Preventive maintenance tips for your primary crusher (Part 1)

By |  August 11, 2023


Editor’s note: Part 1 of this two-part series focuses on the maintenance of primary plants. Part 2 focuses on the maintenance of secondary plants and can be found here.

The jaw crusher is the primary crusher at most quarries.

Most operators don’t like to pause their equipment – jaw crushers included – to assess for problems. Operators, however, tend to ignore telltale signs and move on to their “next thing.” This is a big mistake.

To help operators get to know their jaw crushers inside and out, here’s a list of preventive steps that are imperative to follow in order to avoid dreaded downtime:

Eight calls to action

1. Perform a pre-shift inspection. This can be as simple as a walk around the equipment to examine components before the crusher is fired up.

Be sure to look at the dump bridge, checking for hazards to tires and inspecting for other issues. Also, look at the feed hopper to make sure material is in the feeder before the first truck dumps a load in.

The lube system should be checked, as well. If you have an auto greaser system, make sure the grease reservoir is full and ready to run. If you have an oil system, start it to ensure you have flow and pressure before firing up the crusher.

Additionally, the rock breaker oil level should be checked if you have one. Check the water flow of the dust suppression system, too.

2. Once the pre-shift inspection is complete, fire up the crusher. Start up the jaw and let it run for a bit. Ambient air temperatures and the age of the machine dictate how long the crusher may need to run before it’s put under a load.

During start-up, pay attention to the starting amp draw. This can be indicative of a possible bearing issue or maybe even a motor issue such as “dragging.”

3. At a set time – well into the shift – check amps while the jaw is running empty (aka, no “load amps,” as well as bearing temperatures). Once checked, document the results in a log. This will help you keep an eye on bearing life and potential issues.

It’s important to look for a day-to-day change. Documenting the temps and amps every day is crucial. You should look for a difference between the two sides.

A side-to-side difference can be your “red alarm.” If this happens, it should be investigated immediately.

Mellott’s Brandon Godman advises operators to halt production and check for potential issues with their primary crusher if they feel something is off with their plant. Photo: Mellott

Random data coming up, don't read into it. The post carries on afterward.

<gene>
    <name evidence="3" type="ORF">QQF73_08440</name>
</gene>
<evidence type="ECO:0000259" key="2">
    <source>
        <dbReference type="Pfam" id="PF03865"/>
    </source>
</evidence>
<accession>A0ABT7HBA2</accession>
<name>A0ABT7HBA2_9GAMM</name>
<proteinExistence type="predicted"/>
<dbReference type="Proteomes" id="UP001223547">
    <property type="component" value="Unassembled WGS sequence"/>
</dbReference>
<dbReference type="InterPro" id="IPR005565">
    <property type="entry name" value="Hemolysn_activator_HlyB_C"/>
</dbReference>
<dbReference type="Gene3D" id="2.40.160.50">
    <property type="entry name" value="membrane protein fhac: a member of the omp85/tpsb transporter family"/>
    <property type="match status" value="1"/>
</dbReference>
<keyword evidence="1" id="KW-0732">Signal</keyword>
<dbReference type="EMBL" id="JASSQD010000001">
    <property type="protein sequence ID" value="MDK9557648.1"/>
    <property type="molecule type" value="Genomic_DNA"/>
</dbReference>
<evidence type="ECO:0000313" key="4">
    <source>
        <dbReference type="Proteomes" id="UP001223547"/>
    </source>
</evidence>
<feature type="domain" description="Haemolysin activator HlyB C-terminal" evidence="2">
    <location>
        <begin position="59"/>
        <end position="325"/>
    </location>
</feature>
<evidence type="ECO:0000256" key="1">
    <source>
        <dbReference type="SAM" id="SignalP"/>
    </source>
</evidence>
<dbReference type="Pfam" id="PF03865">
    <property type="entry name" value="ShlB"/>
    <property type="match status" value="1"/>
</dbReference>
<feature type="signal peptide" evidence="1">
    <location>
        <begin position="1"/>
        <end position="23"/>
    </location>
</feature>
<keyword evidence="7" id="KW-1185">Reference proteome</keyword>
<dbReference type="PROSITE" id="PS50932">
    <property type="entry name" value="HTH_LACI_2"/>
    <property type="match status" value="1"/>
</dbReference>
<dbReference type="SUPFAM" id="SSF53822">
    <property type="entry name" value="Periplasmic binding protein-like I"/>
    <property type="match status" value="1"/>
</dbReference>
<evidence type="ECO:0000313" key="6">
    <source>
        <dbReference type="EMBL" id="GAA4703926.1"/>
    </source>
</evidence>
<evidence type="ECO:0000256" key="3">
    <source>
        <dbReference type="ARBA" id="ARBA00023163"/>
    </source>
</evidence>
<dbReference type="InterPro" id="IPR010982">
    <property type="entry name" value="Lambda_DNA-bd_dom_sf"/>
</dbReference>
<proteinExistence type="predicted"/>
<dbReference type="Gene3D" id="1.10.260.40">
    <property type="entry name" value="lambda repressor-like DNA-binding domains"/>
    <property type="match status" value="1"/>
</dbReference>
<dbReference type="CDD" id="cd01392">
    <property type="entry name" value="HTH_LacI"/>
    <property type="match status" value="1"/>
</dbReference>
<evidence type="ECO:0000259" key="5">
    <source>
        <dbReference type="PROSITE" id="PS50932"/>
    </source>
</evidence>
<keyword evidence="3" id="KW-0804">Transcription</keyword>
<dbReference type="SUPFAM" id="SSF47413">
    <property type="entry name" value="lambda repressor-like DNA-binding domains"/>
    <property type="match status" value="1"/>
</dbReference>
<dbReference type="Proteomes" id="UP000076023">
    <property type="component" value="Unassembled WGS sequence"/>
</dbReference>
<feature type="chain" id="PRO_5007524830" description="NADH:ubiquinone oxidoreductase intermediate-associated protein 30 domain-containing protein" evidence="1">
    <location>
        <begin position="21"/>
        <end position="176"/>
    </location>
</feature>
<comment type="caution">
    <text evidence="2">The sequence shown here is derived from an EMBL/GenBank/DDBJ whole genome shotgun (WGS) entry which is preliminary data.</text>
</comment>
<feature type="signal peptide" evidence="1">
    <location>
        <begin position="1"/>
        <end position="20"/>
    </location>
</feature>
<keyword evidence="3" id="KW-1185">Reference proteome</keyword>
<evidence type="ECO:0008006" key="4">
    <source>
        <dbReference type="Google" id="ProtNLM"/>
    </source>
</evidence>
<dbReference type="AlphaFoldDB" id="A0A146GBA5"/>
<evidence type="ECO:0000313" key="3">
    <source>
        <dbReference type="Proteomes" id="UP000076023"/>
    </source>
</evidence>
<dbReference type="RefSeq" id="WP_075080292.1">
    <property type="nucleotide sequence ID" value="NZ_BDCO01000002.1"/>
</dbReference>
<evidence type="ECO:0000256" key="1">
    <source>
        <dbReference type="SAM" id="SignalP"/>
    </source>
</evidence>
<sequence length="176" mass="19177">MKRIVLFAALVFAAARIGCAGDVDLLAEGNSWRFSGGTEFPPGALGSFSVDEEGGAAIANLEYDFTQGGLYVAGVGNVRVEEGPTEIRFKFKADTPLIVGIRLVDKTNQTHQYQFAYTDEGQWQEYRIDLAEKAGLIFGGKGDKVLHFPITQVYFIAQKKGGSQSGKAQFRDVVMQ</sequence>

Marion Machine’s Brandon Godman advises operators to halt production and check for potential issues with their primary crusher if they feel something is off with their plant. Photo: Mellott

4. Measure and record your coast downtime at the end of the shift. This is accomplished by starting a stopwatch immediately as the jaw is shut down.

Measure the amount of time it takes for the jaw to come to rest with the counterweights at their lowest point. This should be recorded daily. This specific measurement is done to look for gains or losses during the coast downtime from day to day.

If your coast downtime is getting longer (i.e., 2:25 becomes 2:45 and then 3:00), this can mean the bearings are gaining clearance. This could also be an indicator of impending bearing failure.

If your coast downtime is getting shorter (i.e., 2:25 becomes 2:15 and then 1:45), this can be an indicator of bearing issues or, perhaps, even shaft alignment issues.

5. Once the jaw is locked out and tagged out, inspect the machine. This means going under the jaw and taking a closer look at it in detail.

Look at the wear materials, including the liners, to ensure the base is protected against premature wear. Check the toggle block, toggle seat and toggle plate for wear and signs of damage or cracking.

Be sure to also check tension rods and springs for signs of damage and wear, and look for signs of damage or wear to the base bolts. Wedge bolts, cheek plate bolts and anything that might stand out as different or questionable should be checked, too.

6. If areas of concern are found, address them ASAP – do not wait. What could be a simple fix today can end up as a major problem in just a few days.

7. Don’t neglect other parts of the primary. Check the feeder from the bottom side, looking at spring clusters for material buildup. It’s important, too, to wash this area out and keep spring areas clean.

Additionally, check the rock box-to-hopper area for signs of contact and movement. Check feeders for loose feeder bottom bolts or other signs of problems. Check hopper wings from the underside to look for signs of cracking or problems in the structure. And check the primary conveyor, examining pulleys, rollers, guards and anything else that could cause the machine to not be ready the next time it’s needed to operate.

8. Watch, feel and listen all day long. There are always signs of impending problems if you pay close attention and look hard enough.

True “operators” can feel, see and hear a problem way before it gets to the point of being a catastrophe. A simple “tinging” sound can actually be a loose cheek plate bolt to someone who’s paying close attention to their equipment.

It doesn’t take long to egg out a bolt hole and end up with a cheek plate that will never be tight again in that area. Always err on the side of caution – and if you ever think there may be an issue, stop your equipment and check.

Big-picture takeaway

The moral of the story is to set a routine that’s followed every day and know your equipment as thoroughly as you can.

Stop production to check for possible issues if you feel things are not right. Just a few minutes of inspection and troubleshooting can avoid hours, days or even weeks of downtime.

Brandon Godman is sales engineer at Marion Machine.

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